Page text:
Another aspect of Tractarians and the liturgy was its architectural setting. Although they were essential conservative in their attitude towards the dress of the clergy and the forms of service, they did want to see the architectural setting of Anglican worship improved. From about 1840 onwards, they put into practice the less controversial recommendations of the Cambridge Camden Society or Ecclesiological Society as it was later called. The tall box pews of the 17th and 18th centuries were abolished. The three-decker pulpit was split up into pulpit, reading desk, and lectern, all copied from the 'proper' mediaeval forms. Chancels were fitted up with choir shalls, and low walls or full blown rood screens to separate them from the nave of the church. By the 1890s there was hardly a church in England that had not had its proper Ecclesiological Society inspired restoration. Some were extremely sympathetic, others were rebuildings in disguise, but no matter how extensive they were they tended to result in what we think of as the proper Anglican/Episcopal church interior. The pews consist of several low islands divided by a centre alley and possibly alleys along the walls or side aisles. The pulpit and lectern stand left and right at the front of the nave. Beyond them is the chancel containing choir stalls, and a very prominent altar at the east end of the building raised on several steps and railed off. This plan was very successfully adopted in the USA where architects tended to feel less bound by mediaeval proportions even when using the Gothic style. They tended to widen the central nave and the chancel, thus making the building more of a hall, which fitted in with the requirement of Prayer Book services to be heard as well as seen.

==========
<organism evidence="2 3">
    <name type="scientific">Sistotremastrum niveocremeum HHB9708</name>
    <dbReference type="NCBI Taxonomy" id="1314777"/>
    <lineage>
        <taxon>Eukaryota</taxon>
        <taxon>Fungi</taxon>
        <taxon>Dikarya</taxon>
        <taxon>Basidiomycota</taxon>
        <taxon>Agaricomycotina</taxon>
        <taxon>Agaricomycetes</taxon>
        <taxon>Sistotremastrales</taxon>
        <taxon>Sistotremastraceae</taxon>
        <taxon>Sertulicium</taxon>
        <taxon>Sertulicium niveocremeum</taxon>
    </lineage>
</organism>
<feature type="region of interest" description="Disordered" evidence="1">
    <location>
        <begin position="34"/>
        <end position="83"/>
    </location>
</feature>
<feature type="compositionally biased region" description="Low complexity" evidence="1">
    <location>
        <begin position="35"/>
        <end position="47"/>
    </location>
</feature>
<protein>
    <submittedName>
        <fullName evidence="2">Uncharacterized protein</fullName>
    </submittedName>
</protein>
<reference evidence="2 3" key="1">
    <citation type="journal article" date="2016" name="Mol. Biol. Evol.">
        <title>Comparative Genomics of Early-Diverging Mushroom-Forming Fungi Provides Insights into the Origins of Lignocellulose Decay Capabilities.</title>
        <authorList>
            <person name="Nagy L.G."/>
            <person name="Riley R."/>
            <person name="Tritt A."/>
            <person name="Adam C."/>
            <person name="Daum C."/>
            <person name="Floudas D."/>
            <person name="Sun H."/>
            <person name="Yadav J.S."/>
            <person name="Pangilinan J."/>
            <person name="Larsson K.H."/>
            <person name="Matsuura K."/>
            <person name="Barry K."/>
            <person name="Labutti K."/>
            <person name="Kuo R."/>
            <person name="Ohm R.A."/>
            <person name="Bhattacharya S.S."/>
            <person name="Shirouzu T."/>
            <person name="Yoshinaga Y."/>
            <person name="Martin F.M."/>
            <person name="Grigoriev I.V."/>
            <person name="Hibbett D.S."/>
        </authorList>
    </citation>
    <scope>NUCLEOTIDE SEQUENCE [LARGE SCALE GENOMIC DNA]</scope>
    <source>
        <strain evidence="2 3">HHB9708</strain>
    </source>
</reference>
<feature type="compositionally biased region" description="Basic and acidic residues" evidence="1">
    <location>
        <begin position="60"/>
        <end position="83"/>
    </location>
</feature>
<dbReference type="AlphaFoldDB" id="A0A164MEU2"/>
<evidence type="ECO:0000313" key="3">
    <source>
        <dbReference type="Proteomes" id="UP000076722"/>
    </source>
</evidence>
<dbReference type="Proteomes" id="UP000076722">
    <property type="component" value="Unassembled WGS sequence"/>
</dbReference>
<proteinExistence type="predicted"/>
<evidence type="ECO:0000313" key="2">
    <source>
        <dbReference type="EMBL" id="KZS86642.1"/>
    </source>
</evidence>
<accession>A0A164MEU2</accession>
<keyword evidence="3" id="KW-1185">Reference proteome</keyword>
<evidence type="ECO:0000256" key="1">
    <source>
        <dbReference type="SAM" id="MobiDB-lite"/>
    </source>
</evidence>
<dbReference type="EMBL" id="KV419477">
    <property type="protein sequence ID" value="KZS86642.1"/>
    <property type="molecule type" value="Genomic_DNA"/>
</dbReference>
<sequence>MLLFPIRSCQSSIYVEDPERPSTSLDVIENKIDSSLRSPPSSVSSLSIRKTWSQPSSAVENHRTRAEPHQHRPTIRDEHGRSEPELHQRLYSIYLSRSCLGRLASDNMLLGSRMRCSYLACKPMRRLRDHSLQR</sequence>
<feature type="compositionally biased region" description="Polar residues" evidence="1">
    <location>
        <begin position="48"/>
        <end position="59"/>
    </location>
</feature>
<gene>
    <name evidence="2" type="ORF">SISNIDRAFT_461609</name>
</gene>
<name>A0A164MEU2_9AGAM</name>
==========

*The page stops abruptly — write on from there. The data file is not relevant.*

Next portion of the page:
The final aspect of Tractarian liturgics I want to look at is the hymn. The old High Churchmen had been a bit suspicious of hymns, which were then mainly an Evanglical thing, and tended to be rather subjective in their content. As a result, the High Churchmen stuck with metrical psalms, only slowly adopting hymns. The first locally printed hymnal used in the parish church in my home town had the whole of the New Version of the Psalms (Tate and Brady) but only a few dozen hymns. However, the Tractarians had a more positive attitude to hymns, mainly because they produced a lot of poets. The best selling book of religious verse in the nineteenth century, with around one million copies sold, was John Keble's 'The Christian Year' which provided a poem for every Sunday and Holyday in the BCP, and as meditations on other topics, such as Baptism and Holy Communion. Isaac Williams and John Henry Newman also wrote poetry, as did William and Fanny Alexander. Fanny Alexander was also a skilled translator of old Irish texts, whilst J. M. Neile did the same service for many Latin texts. The natural result was that the Tractarians began to compile hymnals, the best known of which was the original version of Hymns Ancient and Modern, first published in 1861.